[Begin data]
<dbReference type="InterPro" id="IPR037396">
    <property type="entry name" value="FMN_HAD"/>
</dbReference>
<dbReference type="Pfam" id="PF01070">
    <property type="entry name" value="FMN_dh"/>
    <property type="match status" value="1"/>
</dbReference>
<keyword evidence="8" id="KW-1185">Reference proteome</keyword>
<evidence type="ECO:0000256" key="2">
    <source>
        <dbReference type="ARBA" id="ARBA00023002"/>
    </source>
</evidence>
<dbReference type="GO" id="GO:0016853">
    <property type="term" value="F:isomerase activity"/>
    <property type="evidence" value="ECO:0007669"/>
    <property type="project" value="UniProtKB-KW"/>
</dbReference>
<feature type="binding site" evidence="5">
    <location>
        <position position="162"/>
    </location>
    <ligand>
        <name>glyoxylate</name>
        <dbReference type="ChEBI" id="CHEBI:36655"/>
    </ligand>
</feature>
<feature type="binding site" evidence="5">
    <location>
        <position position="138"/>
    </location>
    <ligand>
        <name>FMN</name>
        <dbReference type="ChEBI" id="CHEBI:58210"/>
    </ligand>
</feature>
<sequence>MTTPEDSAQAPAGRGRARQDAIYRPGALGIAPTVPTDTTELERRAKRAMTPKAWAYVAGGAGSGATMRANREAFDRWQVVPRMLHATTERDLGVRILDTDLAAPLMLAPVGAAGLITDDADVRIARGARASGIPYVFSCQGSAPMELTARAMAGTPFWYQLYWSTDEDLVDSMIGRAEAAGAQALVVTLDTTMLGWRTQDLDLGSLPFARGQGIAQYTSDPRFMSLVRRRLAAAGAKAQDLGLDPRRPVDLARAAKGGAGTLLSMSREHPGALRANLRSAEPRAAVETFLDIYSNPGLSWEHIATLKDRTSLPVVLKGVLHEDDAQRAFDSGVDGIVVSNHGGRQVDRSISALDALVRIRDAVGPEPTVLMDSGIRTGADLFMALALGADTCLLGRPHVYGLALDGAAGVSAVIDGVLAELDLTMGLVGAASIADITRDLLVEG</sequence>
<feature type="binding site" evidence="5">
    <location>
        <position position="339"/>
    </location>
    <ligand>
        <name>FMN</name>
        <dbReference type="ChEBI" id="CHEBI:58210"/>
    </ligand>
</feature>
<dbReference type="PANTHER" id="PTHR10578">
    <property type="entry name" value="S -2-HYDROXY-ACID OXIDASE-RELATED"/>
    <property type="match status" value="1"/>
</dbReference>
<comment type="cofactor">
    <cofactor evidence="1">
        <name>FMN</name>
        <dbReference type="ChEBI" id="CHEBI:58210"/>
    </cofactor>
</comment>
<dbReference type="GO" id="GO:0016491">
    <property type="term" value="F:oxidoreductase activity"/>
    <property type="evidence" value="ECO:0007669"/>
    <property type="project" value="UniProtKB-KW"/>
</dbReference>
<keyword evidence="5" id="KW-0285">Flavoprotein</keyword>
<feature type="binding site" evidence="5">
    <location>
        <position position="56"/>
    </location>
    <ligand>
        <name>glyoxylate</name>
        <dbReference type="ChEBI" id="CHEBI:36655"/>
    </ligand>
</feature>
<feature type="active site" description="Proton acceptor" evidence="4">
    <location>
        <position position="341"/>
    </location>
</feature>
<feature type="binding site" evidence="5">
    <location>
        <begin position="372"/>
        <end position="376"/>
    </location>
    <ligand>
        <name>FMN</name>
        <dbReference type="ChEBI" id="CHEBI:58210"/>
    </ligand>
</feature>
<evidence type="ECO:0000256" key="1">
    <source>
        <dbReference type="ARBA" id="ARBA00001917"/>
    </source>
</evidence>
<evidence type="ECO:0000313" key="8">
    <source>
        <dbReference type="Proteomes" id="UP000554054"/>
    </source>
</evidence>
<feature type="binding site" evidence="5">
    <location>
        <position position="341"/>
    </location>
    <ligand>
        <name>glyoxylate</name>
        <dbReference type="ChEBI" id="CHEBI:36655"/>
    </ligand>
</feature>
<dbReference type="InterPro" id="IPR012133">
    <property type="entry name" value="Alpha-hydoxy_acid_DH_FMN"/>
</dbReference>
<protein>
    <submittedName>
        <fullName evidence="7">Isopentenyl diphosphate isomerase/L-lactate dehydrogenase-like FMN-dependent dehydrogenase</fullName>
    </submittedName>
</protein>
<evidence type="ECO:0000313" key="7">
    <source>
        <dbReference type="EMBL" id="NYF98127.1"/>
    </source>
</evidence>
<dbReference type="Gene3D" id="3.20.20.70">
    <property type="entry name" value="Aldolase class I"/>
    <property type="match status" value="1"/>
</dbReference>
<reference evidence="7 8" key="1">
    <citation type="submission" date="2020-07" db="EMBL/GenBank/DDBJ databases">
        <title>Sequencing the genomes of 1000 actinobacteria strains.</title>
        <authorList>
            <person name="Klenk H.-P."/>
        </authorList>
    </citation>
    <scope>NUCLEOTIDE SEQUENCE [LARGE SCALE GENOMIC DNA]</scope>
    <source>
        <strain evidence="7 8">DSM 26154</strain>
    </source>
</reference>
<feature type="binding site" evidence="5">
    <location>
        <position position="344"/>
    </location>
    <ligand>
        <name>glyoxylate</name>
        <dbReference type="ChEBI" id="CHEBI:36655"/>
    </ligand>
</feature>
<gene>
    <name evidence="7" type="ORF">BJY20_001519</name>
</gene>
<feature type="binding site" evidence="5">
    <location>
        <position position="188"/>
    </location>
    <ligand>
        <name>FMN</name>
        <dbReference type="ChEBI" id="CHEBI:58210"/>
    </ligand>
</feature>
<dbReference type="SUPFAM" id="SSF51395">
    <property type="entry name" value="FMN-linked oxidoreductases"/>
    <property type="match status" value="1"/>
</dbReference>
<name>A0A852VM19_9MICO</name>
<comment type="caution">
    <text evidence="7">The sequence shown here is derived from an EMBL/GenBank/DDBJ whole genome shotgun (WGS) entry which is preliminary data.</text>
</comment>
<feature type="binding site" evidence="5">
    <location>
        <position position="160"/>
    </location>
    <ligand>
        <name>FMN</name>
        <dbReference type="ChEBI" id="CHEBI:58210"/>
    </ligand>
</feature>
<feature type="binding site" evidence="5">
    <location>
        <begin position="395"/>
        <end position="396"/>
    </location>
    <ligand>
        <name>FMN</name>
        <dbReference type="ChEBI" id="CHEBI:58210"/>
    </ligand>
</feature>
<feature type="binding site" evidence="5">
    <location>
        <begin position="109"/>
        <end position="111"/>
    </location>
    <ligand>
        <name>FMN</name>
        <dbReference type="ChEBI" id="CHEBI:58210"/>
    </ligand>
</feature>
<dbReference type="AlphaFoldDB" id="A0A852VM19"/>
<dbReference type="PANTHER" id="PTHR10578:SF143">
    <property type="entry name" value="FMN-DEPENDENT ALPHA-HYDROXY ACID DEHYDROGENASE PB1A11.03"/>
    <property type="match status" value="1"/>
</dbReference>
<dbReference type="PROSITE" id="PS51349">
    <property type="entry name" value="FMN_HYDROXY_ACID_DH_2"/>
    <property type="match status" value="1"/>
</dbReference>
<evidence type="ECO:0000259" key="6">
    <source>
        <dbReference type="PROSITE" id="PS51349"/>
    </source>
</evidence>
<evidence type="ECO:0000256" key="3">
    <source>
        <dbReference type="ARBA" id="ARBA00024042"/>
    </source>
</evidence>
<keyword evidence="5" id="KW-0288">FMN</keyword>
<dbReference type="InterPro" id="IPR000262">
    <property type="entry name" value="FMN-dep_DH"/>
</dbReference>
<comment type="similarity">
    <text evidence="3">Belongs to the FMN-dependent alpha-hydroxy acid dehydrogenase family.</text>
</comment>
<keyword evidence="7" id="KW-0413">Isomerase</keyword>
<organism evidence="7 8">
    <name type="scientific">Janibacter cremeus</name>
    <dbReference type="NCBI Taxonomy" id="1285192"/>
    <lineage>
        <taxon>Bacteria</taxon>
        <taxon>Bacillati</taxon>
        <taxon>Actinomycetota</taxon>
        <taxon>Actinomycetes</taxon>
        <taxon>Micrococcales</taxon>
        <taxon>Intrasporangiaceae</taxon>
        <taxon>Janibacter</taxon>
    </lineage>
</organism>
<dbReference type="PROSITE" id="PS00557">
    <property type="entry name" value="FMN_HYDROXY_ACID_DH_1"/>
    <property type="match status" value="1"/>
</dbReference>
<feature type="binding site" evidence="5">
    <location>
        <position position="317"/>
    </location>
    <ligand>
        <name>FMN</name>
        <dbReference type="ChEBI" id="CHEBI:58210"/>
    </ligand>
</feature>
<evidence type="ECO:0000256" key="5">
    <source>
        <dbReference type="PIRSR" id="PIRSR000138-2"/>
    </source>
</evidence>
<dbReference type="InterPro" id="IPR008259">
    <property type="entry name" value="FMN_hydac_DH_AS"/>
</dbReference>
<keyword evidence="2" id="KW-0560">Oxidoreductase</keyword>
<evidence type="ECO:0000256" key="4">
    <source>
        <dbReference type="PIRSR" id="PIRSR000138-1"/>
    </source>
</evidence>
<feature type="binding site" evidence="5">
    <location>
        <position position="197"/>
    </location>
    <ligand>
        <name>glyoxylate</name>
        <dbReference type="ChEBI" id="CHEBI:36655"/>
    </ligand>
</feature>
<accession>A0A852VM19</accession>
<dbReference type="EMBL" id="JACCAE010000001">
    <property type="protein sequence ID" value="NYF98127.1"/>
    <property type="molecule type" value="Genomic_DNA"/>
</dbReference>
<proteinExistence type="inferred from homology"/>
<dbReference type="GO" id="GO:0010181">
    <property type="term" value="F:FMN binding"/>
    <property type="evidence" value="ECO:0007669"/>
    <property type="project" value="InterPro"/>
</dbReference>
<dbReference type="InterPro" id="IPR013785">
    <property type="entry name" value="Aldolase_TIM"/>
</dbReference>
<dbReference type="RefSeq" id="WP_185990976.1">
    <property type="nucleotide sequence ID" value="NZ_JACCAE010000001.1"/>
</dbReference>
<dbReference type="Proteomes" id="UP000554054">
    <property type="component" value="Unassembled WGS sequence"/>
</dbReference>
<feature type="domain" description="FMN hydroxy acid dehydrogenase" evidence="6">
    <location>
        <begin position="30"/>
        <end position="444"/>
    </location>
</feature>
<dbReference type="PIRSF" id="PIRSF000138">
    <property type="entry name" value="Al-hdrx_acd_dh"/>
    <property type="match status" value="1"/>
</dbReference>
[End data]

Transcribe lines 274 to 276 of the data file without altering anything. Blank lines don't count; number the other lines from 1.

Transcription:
<proteinExistence type="inferred from homology"/>
<dbReference type="GO" id="GO:0010181">
    <property type="term" value="F:FMN binding"/>